Saturday, January 19, 2019

Mehitable - 52 Ancestors

Mehitable is an Old Testament name meaning "God Rejoices." 

I first encountered the name “Mehitable” when I researched the founding mother of the Agards in America—Esther Agard.

In April 1683 John “The Elder” Agard and his wife Esther traveled to the new world. John either died at sea or immediately upon arrival, leaving Esther, who was six months pregnant to become the founding member of Agards in America.

Esther gave birth to John “The Younger” Agard on 16 July 1683, either in Boston or Barnstable, MA. On 14 December 1685, Esther married Samuel Storrs. Samuel Storrs' wife, Mary (Huckins) Storrs died shortly after giving birth to the couple’s seventh child, Mehitable.

Samuel and Esther Agard Storrs had three children, Thomas, Esther, and Cordial. Thomas married a woman named Mehitable Joyce on 14 March 1708. They in turn had a daughter named Mehitable.

In the Agard line, John “The Younger” Agard married Mehitable Hall in 1709. John and Metitable had seven children. The first five sons consist of the five branches of the Agards in America. The only daughter, Mehitable, born 14 October 1718. I have not traced her at this point. 

The next Metitable appears in the Benjamin Branch of the Agard family. Benjamin Agard married Elizabeth Hall and lived in Mansfield, Connecticut. Mehitable was born 16 October 1784 and died 8 June 1770. 

The first child of the Hezekiah Branch born to Hezekiah and Abigail Damon Agard was named Mehitable, born 5 November 1752 in Torrington, Connecticut.

The last Mehitable that I know of in this line was born into the Benjamin Branch, to Joshua and Ruth (Needham) Agard. Ruth was the daughter of Humphrey and Dorothy Munger of Wales, Massachusetts. Their second child was named Mehitable.

The Mehitable naming pattern in this family line seems to end with this generation.

Saturday, January 12, 2019

Challenge – 52 Ancestors

My biggest challenge this past year was finishing the transcription of the Jacksonville M.E. Church history. It isn’t the most exciting document. The “history” is just a recording of minutes taken from 1842 to 1946. Photos taken by local residents have been added. An index of names and events will be included.

Update on 12 January 2019: Thanks to the trustees, the file cabinet that has been locked for many years has now been opened. The bottom drawer was filled with papers and documents relating to the church's history. Best of all: My great-grandmother's leather notebook in which she transcribed the church history was found in the drawer. And, it contains the missing twenty-seven years. A volunteer is now sorting through the papers and will arrange them in file folders. This spring we will travel north, go through the papers and see how much to include in my Jacksonville Church History document. Great news!

The church history is important because the document details the struggle and resilience of the Jacksonville church community. Financial issues plagued the church throughout its history, but the community rose to the challenge each time and made sure the church survived.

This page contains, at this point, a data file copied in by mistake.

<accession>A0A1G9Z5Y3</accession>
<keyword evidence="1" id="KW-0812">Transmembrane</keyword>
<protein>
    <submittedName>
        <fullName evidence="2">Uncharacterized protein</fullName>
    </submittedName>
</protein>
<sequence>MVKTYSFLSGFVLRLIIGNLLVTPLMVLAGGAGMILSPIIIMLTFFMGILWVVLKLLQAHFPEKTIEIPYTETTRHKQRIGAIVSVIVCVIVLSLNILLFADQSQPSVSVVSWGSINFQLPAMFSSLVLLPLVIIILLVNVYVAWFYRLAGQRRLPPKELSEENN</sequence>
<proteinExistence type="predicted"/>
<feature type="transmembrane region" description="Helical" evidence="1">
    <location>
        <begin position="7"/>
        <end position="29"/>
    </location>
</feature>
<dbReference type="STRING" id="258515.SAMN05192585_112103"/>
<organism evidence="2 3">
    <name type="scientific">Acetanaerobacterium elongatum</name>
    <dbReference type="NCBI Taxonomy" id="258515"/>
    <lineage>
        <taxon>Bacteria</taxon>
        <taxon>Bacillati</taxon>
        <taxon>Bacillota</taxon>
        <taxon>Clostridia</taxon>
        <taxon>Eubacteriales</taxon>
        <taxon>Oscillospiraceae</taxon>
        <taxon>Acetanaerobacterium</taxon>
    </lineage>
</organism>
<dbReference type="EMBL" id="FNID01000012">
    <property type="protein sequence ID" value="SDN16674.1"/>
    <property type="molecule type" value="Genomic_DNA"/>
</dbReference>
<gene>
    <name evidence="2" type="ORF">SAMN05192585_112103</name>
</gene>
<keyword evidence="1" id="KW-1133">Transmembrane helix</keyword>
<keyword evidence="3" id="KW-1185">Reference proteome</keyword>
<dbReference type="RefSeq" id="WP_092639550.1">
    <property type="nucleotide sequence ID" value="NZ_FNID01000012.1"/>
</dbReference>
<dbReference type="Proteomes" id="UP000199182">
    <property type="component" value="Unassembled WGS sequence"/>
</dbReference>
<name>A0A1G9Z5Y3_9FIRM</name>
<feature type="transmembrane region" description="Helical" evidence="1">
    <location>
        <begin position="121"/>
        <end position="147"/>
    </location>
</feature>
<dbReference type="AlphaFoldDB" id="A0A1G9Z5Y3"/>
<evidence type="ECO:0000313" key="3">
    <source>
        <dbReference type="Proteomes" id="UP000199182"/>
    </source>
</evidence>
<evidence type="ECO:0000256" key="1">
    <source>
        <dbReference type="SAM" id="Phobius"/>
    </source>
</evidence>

An excerpt:

July 1851            Subject of uniting Jacksonville and Trumansburg again brought up at Quarterly Conference.  Bro. John W. Nevins, P.E.

Bros Ashworth and Tichenor were delegates from Trumansburg. After long speeches it was laid on the table.

October 1851             It seems that finances were a serious problem for the Jacksonville Church, so much so, that in October 1851 a committee of three was appointed to inquire into the propriety of selling the M.E. Church. The committee to see about this was Joseph Stout, Joseph Ganoung and Elisha Wilcox.

The church history is important for genealogists. Those with ancestors in the Ulysses and Tompkins County area can find out if those ancestors belonged to the church, were active members, or maybe even expelled.

The plan is to have the volume bound and presented to the church in early spring.

Monday, January 7, 2019

First – 52 Ancestors Challenge

The title refers to the fact that it is a challenge for me to keep up with Amy Johnson Crow’s weekly blog suggestions. Writing mystery novels over the past several years has gotten in the way of my genealogy research. I’m trying to rectify that.

I did, however, sort out the marriages of Flossie C. (Dean) Searles Wortman’s marriages. When I did the original research many years ago I found an article in the Trumansburg Free Press and Sentinel that stated: “On December 29, 1910, at the home of Mr. and Mrs. Fremont Dean, of East Ulysses occurred the marriage of their daughter Flossie to Mr. Warren Searles of Hector.” In my haste I did not follow through on this, and just assumed the paper got it wrong and that she had not married a “Searles,” but instead the Warren mentioned was Warren “Wortman.”

I now know that Flossie did first marry Warren Searles, and had a daughter named Grace born 30 July 1911. That marriage ended and sometime between 1915 and December 1918 (when Flossie was listed as Warren Wortman's wife on his WWI draft registration card) Flossie married Warren Wortman. I have scoured the newly released (thanks to Reclaim the Records) marriage records for these years and have come up empty handed. I’ve also looked for some other marriage records that don’t seem to be listed. I wonder if the town clerk (s) have not submitted all their records, or the records may be lost.

Elizabeth Lois Wortman was born 16 May 1919 to Flossie and Warren. Flossie died on 24 May 1919, eight days after giving birth. She was listed as living at 205 Pleasant Street in Ithaca. Flossie is buried in the Trumansburg, New York Grove Cemetery, Plot 708 with the Wortman and Dean family.

There is much more work to do on this family, but I am relieved to get Flossie’s marriages sorted.